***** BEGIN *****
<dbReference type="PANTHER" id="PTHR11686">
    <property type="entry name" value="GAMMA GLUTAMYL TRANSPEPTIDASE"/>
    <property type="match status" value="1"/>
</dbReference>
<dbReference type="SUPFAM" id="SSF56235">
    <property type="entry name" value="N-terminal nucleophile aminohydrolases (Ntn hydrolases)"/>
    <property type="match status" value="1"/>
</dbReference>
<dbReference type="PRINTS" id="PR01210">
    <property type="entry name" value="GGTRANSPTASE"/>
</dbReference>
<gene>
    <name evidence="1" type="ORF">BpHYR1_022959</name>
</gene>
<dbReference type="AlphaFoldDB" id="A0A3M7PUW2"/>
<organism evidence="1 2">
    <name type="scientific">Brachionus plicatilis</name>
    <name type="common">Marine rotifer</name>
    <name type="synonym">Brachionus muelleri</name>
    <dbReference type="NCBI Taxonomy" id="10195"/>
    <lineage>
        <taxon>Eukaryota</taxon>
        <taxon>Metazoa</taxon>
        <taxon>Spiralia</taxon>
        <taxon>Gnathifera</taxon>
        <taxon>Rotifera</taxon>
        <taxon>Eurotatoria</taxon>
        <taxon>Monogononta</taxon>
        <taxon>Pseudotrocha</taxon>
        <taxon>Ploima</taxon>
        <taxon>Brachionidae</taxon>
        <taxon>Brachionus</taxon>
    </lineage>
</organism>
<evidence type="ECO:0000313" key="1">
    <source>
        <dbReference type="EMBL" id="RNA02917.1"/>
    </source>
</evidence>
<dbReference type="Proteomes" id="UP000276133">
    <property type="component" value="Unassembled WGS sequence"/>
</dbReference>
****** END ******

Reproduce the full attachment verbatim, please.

<dbReference type="PANTHER" id="PTHR11686">
    <property type="entry name" value="GAMMA GLUTAMYL TRANSPEPTIDASE"/>
    <property type="match status" value="1"/>
</dbReference>
<dbReference type="SUPFAM" id="SSF56235">
    <property type="entry name" value="N-terminal nucleophile aminohydrolases (Ntn hydrolases)"/>
    <property type="match status" value="1"/>
</dbReference>
<dbReference type="PRINTS" id="PR01210">
    <property type="entry name" value="GGTRANSPTASE"/>
</dbReference>
<gene>
    <name evidence="1" type="ORF">BpHYR1_022959</name>
</gene>
<dbReference type="AlphaFoldDB" id="A0A3M7PUW2"/>
<organism evidence="1 2">
    <name type="scientific">Brachionus plicatilis</name>
    <name type="common">Marine rotifer</name>
    <name type="synonym">Brachionus muelleri</name>
    <dbReference type="NCBI Taxonomy" id="10195"/>
    <lineage>
        <taxon>Eukaryota</taxon>
        <taxon>Metazoa</taxon>
        <taxon>Spiralia</taxon>
        <taxon>Gnathifera</taxon>
        <taxon>Rotifera</taxon>
        <taxon>Eurotatoria</taxon>
        <taxon>Monogononta</taxon>
        <taxon>Pseudotrocha</taxon>
        <taxon>Ploima</taxon>
        <taxon>Brachionidae</taxon>
        <taxon>Brachionus</taxon>
    </lineage>
</organism>
<evidence type="ECO:0000313" key="1">
    <source>
        <dbReference type="EMBL" id="RNA02917.1"/>
    </source>
</evidence>
<dbReference type="Proteomes" id="UP000276133">
    <property type="component" value="Unassembled WGS sequence"/>
</dbReference>